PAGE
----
Tuesday, 25 December 2007
By Sabria S Jawhar
Every time I step into the lecture hall at Newcastle University, I offer silent thanks to Allah and then to my family for their support and encouragement while I pursue my education. There are many Saudi women like me who, despite being away from home, are seeking out a future and their own identity not only to make themselves better persons but also to make Saudi Arabia a better country. As a rule, Saudi society frowns on giving women this kind of freedom. Society says it must protect its women from temptation, but doesn't apply the same rule for men.
Society says that our freedoms must be restricted to keep families intact but it exempts men from these restrictions.
Islam is clear about our equal but separate rights. It's clear about divorce, education, inheritance and a host of other rights. But somewhere down the line they have been conveniently lost to favor a minority who make the rules for us according to their own viewpoint.
As a society, we ignore the impact that these arbitrary rules had on women.
The tragedy that befell the Qatif girl put a spotlight on this problem. We all agree that our society doesn't allow mingling of men and women. But her punishment of six months in prison and 200 lashes appears to be too harsh and does not match the crime after she was gang-raped.
King Abdullah, Custodian of the Two Holy Mosques, in his wisdom, pardoned the Qatif girl when the judicial system showed no compassion. The case of the Qatif girl is only a symptom of a much larger problem. The pressures on young women is almost unbearable.
It was reported last month that a 2006 study conducted by King Saud University researcher Salwa Al-Khatib found that 96 of 100 suicide attempts recorded by the hospital were committed by women. She added that the hospital receives on average 11 suicide-attempt cases by women each month.
Suicide is strictly forbidden in Islam. It is sinful that death by suicide is not recorded as a suicide but "misuse of medicine."
What could drive such a high number of women to take their own lives? Let's face it. We live a restricted lifestyle - our social life, where we go and with whom we are, our decision to go to college and even how many children we have are closely watched and guarded.
Maha Hamad, 23-year-old, recently told the British news agency Reuters that she attempted suicide two years ago.
"I was desperate back then because of family problems," she said. "My mother got divorced and I had to stay with her while my two older brothers stayed with my father. I faced too much pressure from my mother in everything I do. It was impossible for me to live my life without her dictating to me what to do and what not to do."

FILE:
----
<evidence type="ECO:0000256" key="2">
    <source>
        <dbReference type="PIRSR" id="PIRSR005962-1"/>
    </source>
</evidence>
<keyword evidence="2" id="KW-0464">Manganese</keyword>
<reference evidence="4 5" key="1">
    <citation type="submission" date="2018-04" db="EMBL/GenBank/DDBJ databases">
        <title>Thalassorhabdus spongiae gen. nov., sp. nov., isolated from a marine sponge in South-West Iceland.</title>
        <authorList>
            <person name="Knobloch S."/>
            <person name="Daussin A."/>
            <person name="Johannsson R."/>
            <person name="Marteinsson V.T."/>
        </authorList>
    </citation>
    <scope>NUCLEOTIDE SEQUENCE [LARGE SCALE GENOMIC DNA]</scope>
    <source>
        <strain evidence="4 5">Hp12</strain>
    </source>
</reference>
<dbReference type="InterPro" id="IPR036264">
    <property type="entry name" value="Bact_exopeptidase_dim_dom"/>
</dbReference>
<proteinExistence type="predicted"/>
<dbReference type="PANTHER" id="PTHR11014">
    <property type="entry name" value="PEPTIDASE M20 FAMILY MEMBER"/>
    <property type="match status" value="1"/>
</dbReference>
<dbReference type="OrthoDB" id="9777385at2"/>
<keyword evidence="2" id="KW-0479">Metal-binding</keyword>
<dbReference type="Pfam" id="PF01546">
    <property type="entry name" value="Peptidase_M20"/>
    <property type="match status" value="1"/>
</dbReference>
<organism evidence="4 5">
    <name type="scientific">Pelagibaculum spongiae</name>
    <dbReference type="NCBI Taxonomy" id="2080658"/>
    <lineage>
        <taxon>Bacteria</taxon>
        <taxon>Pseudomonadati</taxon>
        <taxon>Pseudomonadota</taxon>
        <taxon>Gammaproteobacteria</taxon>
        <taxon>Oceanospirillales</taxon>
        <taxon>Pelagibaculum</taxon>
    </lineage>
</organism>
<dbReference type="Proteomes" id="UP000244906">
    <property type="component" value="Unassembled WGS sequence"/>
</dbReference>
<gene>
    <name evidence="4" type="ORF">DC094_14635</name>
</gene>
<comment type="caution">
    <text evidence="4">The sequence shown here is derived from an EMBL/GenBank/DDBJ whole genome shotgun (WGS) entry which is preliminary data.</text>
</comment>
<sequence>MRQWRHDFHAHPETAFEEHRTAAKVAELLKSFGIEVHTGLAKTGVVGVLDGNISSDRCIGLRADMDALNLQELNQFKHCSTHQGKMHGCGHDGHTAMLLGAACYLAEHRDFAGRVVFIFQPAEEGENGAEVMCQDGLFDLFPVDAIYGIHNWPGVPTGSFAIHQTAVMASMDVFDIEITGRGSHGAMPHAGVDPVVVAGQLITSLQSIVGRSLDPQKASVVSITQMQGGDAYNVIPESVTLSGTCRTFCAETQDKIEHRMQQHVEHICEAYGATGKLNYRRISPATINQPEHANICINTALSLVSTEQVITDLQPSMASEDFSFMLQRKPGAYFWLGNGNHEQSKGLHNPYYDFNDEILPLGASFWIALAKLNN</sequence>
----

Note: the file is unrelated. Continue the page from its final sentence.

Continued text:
The rules that we live by appear to have been created to set women up to fail and are enforced in such a way that they can easily get themselves into trouble on the slightest pretence that what they do is wrong.
In Jeddah, I have seen a lot of women who live alone without talking to any man in their daily lives simply because this is taboo. When a woman is alone in a car with a driver, when a woman talks to a man who repairs something in her family's apartment or talking to a man who sells lingerie, does it become a crime? Should a woman receive 200 lashes for supervising two Pakistani workmen who are installing a ceiling lamp in her apartment?
The point I am trying to drive at is that it's impossible to survive in any society without mingling, especially in cases where there is no man in the family or, if there is, the man is abusive or irresponsible.
It's almost impossible to get around in a city without using a car. We haven't talked about these issues for a long time so much so that we simply accept them without questions.
How many times have I heard, "Well, this is Saudi Arabia." We all laugh and go about our business. But the pressure to get through the days with so much restrictions is sometimes difficult to comprehend by anyone other than a Saudi woman.
In the past two years, I've noticed a slight change in how women conduct themselves in public that gives me hope. Many young women are coming of age and sometimes go to coffee shops in groups or in pairs. They have fun and exchange conversation in a respectful way that, I bet, harms no one.
These bold, unafraid girls have the support of their families. They are given the right to choose their careers and the lifestyle they desire for themselves within the framework of Islam. They seek to deviate from old traditions that have added nothing to the development of our society.
I see Saudi society loosening the shackles of some arbitrary rules I have lived through as a teenager and young woman. And I am glad to see this development.
Maybe the case of the Qatif girl or the study of suicides by women have helped point out that we need to evaluate the restrictions placed on us, women.
Prince Saud Al-Faisal told a journalist from a British television last month that women in Saudi Arabia will drive cars when Saudi society is ready. Prince Saud has taken a bold step when he said he believes women should be allowed to drive.
By Saudi society, he means families, and I am thankful that my family recognizes my value and gives me the independence I am entitled to.
But if we are going to wait for all families to recognize the right of their wives, daughters and sisters, we will be waiting for a long time. We need a few more people like Prince Saud to give us a gentle push.